I received the following news in my email this morning from Joel A. Appelbaum, Executive Vice President & Chief Content Officer of International Risk Management Institute, Inc. I thought it was important enough to share.
Insurers have recently invoked the “war exclusion” to deny coverage for a cyber-security incident that caused policyholders significant damage. Specifically, Merck & Co., Inc., one of the largest pharmaceutical companies in the world, said its insurers denied claims related to the NotPetya cyber-security incident under commercial property insurance policies. Some of Merck’s insurers denied coverage principally based on the war exclusion.
Whether insurers will routinely invoke the war exclusion to deny coverage for cyber-security incidents comparable to NotPetya is essential—especially since these cyber attacks will likely become increasingly prevalent. Indeed, NotPetya reportedly affected companies such as conglomerate Maersk, FedEx’s European subsidiary TNT Express, French construction company Saint-Gobain, and British consumer goods company Reckitt Benckiser. Other companies with substantial international operations, such as Roche, Marriott, and Lion Air, also confirmed that they were targeted.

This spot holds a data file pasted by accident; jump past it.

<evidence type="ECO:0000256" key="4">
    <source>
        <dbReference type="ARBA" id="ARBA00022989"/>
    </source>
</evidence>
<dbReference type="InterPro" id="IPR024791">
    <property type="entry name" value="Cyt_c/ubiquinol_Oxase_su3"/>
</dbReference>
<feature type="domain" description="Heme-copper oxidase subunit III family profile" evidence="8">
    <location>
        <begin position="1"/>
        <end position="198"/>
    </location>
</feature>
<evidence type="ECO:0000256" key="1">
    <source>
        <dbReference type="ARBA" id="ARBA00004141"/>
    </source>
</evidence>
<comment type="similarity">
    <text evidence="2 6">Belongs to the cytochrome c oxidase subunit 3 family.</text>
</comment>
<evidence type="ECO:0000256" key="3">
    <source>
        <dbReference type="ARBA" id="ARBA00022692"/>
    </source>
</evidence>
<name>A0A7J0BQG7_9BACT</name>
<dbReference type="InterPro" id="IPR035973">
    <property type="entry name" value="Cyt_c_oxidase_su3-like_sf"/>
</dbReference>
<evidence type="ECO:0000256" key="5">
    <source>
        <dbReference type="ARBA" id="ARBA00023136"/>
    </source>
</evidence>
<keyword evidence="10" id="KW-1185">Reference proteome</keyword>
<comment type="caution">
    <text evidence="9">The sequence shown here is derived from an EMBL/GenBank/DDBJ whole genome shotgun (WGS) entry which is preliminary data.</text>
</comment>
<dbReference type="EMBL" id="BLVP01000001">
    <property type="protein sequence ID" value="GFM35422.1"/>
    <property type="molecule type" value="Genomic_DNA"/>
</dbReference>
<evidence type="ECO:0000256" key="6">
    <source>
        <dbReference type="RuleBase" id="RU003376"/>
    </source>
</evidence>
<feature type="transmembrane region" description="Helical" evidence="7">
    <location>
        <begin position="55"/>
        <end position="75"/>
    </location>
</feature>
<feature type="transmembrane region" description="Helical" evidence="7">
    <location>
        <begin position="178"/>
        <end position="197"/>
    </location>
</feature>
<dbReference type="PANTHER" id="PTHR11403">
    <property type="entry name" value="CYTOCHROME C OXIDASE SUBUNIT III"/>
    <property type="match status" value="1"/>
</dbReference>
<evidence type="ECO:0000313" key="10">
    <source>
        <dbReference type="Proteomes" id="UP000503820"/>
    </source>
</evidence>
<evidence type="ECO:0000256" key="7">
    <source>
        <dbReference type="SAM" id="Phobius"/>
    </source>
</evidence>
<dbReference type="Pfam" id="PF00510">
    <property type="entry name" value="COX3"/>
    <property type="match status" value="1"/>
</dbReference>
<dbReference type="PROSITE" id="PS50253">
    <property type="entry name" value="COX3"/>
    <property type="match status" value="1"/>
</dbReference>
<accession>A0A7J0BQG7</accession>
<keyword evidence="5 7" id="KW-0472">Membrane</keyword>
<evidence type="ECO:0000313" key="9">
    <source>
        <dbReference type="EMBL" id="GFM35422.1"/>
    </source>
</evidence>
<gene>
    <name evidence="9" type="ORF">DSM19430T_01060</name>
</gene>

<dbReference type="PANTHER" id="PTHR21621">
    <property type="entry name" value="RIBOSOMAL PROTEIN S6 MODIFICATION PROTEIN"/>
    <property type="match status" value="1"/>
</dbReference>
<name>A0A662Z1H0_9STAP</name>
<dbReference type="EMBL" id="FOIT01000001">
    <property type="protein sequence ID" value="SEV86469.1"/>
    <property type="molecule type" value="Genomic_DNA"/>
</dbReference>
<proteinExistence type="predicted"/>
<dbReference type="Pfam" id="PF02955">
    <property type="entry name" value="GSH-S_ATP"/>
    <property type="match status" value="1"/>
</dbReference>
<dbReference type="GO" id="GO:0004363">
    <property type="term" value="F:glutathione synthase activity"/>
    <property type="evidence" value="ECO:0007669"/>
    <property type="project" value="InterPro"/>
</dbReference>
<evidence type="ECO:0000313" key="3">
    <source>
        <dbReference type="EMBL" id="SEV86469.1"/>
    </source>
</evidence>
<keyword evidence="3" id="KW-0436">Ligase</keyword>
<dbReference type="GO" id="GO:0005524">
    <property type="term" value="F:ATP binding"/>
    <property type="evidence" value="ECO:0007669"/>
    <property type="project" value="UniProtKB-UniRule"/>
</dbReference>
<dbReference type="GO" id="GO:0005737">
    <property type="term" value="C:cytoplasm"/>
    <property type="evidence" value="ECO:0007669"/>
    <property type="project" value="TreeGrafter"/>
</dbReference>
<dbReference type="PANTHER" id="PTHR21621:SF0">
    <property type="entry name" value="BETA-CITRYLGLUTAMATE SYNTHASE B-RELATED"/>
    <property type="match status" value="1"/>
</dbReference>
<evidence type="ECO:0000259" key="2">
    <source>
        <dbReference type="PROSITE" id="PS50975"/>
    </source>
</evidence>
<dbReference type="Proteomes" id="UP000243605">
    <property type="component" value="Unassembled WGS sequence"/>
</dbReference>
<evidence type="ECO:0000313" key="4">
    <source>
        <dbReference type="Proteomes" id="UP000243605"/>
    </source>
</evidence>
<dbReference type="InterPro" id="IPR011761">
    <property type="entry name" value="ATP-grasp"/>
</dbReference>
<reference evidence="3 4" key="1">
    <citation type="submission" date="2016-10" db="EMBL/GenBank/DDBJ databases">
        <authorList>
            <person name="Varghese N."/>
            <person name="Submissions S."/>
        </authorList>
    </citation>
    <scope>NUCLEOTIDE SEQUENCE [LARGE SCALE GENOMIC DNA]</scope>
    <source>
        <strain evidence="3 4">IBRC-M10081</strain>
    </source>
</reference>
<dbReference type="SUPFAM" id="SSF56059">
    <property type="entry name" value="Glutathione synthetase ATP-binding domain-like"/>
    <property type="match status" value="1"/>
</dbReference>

Policyholders should take the steps necessary before being affected by cyber incidents to preempt a denial of coverage based on the war exclusion. To enhance the predictability of how the insurer will attempt to use the exclusion, carefully review the exclusion in proposed policy forms and inquire how the insurer intends to apply the exclusion before buying the policy. This proactive approach will also serve to define the scope the parties understand the exclusion to have.
Joel’s warning is a resounding “caveat emptor” to a business reviewing its coverage or considering a new policy. Consider discussing this with your agent the next time you meet. Before then, however, visit IRMI.com to find more about IRMI and the valuable insurance risk information they provide.